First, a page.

Ancient technologies rarely avoid complete dissections and explanations by modern historians or scientists; however, Greek fire continues to baffle today’s great minds despite its impacts on Greek warfare. The mystery lives due to the jealous attempt by the Byzantine empire to keep the weapon from opposing militaries (Heydt 46). Historians credit a Byzantine Greek architect and chemist, Kallinikos of Heliopolis, for the greatest utilization of Greek fire sometimes called Byzatine or Kallinikos fire (Warfare History Network, “Greek Fire: The Byzantine Empire’s Secret Weapon the Ancient World Feared”). The Byzantine’s first notable use of the incendiary was to hold off the Arab invasions on Constantinople during the years 617-678 A.D (Partington xxi). The Byzantine reputation, along with the reputation of Greek fire, grew during continual successful battles after its implication until the fall of the empire and the loss of Greek fire.
Because of Arab siege on Heliopolis, Kallinikos offered his services to the Byzantine emperor ruling over Constantinople (Mayor). Because of the threat of invasion, the emperor accepted Kallinikos’ offer which would become a wise decision. Other incendiaries preceded Kallinikos’ Greek fire, but none would prove as deterring or effective during warfare, especially naval warfare (Warfare History Network, “Greek Fire: The Byzantine Empire’s Secret Weapon the Ancient World Feared”). Military security drove the necessity for such a secretive weapon. Under constant attack, the Byzantines needed a technology to place them above their invaders. The invention and the implication of Greek fire derived from this desired advantage and showed its effectiveness by maintaining the Byzantine empire from roughly 600 A.D to 1200 A.D (Roland 655). The mysterious yet effective deterrent died with the Byzantine empire since it stayed such a well-kept secret within the empire. Historians understand the immense advantage given by the technology, but how it worked eludes explanation due to its restricted exposure.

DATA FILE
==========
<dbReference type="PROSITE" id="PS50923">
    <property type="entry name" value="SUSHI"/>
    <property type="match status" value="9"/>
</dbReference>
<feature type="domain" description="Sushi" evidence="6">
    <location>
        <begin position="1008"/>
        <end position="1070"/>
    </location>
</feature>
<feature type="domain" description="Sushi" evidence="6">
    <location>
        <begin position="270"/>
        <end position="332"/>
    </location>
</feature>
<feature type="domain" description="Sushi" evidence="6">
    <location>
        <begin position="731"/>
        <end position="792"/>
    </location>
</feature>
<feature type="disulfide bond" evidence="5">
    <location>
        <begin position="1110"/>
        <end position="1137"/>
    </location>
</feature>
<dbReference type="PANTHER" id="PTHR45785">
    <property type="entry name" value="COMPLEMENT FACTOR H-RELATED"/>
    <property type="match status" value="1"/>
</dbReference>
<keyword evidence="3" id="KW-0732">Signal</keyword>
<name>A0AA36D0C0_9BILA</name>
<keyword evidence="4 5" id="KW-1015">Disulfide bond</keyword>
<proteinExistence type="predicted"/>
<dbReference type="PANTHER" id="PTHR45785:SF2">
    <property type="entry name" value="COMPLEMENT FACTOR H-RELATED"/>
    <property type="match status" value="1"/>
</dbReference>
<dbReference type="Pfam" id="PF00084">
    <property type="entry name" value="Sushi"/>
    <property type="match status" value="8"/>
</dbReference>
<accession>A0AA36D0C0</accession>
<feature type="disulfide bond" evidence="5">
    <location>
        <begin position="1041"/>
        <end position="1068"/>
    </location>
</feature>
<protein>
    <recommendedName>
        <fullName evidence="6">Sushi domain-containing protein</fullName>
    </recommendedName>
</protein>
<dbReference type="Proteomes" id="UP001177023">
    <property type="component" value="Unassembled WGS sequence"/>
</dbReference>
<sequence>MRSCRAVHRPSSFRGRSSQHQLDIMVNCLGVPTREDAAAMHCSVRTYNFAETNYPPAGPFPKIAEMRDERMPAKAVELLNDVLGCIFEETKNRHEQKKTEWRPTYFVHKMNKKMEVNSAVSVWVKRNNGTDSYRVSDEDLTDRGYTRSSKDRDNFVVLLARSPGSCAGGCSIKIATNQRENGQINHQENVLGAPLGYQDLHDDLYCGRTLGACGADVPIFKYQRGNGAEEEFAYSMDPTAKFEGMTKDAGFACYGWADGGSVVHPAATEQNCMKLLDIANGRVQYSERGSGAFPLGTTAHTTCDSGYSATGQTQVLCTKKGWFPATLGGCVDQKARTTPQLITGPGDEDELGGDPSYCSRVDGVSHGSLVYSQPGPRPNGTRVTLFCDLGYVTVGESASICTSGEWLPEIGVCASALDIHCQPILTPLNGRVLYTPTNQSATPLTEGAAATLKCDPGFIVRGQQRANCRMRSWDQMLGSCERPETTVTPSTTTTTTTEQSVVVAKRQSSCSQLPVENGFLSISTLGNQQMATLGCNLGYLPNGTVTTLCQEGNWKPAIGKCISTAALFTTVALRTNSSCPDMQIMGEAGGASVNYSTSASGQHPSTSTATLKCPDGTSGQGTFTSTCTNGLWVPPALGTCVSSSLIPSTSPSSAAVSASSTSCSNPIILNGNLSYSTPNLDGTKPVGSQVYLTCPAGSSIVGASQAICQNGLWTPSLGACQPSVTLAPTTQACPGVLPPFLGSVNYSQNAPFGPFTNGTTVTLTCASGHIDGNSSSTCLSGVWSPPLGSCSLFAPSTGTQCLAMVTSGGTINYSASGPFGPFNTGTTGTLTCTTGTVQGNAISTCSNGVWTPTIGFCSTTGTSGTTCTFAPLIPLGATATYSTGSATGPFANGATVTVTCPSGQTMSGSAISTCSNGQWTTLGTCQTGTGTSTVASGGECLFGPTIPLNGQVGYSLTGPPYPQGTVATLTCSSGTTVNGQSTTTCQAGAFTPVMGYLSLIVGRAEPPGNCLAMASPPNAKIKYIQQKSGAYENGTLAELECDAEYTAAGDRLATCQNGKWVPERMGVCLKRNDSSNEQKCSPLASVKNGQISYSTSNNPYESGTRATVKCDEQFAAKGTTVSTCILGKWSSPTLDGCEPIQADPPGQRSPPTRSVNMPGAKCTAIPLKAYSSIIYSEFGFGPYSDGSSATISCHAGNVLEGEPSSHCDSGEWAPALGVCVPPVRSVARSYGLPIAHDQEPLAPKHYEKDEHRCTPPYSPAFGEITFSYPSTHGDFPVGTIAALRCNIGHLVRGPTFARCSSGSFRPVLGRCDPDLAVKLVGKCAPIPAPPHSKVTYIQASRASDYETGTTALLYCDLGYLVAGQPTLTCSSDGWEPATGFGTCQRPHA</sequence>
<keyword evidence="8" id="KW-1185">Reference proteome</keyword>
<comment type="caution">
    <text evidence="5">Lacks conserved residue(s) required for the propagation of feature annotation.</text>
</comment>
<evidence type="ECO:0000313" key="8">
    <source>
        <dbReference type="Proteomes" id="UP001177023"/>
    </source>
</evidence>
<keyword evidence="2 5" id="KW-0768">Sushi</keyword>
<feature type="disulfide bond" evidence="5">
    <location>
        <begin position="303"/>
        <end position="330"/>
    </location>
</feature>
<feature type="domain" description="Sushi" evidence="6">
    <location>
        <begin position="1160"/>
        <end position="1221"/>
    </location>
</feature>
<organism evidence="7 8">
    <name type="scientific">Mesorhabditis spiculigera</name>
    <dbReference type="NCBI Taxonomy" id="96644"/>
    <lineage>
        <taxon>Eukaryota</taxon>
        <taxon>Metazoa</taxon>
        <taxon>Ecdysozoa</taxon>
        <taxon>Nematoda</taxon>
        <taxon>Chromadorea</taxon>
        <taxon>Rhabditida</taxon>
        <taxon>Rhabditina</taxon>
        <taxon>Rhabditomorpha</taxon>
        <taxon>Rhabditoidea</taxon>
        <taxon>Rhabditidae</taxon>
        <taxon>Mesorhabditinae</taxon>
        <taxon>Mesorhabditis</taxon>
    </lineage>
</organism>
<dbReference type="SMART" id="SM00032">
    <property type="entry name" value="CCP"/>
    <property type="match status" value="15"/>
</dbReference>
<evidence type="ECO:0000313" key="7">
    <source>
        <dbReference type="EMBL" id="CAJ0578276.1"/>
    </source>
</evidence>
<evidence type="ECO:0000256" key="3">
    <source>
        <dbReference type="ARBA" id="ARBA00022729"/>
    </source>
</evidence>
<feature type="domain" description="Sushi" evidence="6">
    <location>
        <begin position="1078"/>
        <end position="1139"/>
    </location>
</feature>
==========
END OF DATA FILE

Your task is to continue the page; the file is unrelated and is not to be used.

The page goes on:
For instance, historians cannot agree on what the chemical composition of Greek fire would have been. The majority suggests a mixture of sulfur, liquid petroleum, an adhesive such as tree sap (Warfare History Network, “Greek Fire: The Byzantine Empire’s Secret Weapon the Ancient World Feared”). The Greeks presumably produced a highly flammable liquid from these ingredients to later be dispersed and lit from pumps or valves located on military vehicles, usually a ship (Mayor). The ability for Greek fire to stay ablaze over water gave the weapon its defining factor. The liquid reacted with surrounding oxygen to produce roaring, immense flames (Popular Science Review 332). These flames struck fear and confusion in Byzantine’s opposition discouraging invasions for hundreds of years. The Byzantine empire stayed impregnable due to the shock factor and the reputation of the potent Greek fire. The introduction of Greek fire changed how their enemies thought about invading. Written accounts describe the potent incendiary “destroy[ing] and burn[ing] up everything it meets” showing the fear and hesitation it produced (Heydt 46). Historians fail to produce any more context for Greek fire because of the Byzantine secrecy, but some historians believe the Byzantines used saltpeter, the major ingredient in gunpowder, to create Greek fire which would make it a predecessor to gunpowder (Partington xxii). This link would boost the impact and importance on Greek fire substantially due to gunpowder’s influence on later generations.
In conclusion, Greek fire arguably prevented Byzantine from invasion for over 600 years due to its unrivaled destruction and hysteria producing effect, yet it lived and died with the empire preventing the potent incendiary from directly affecting subsequent technologies.
***revised version is 519 words not counting in text citations***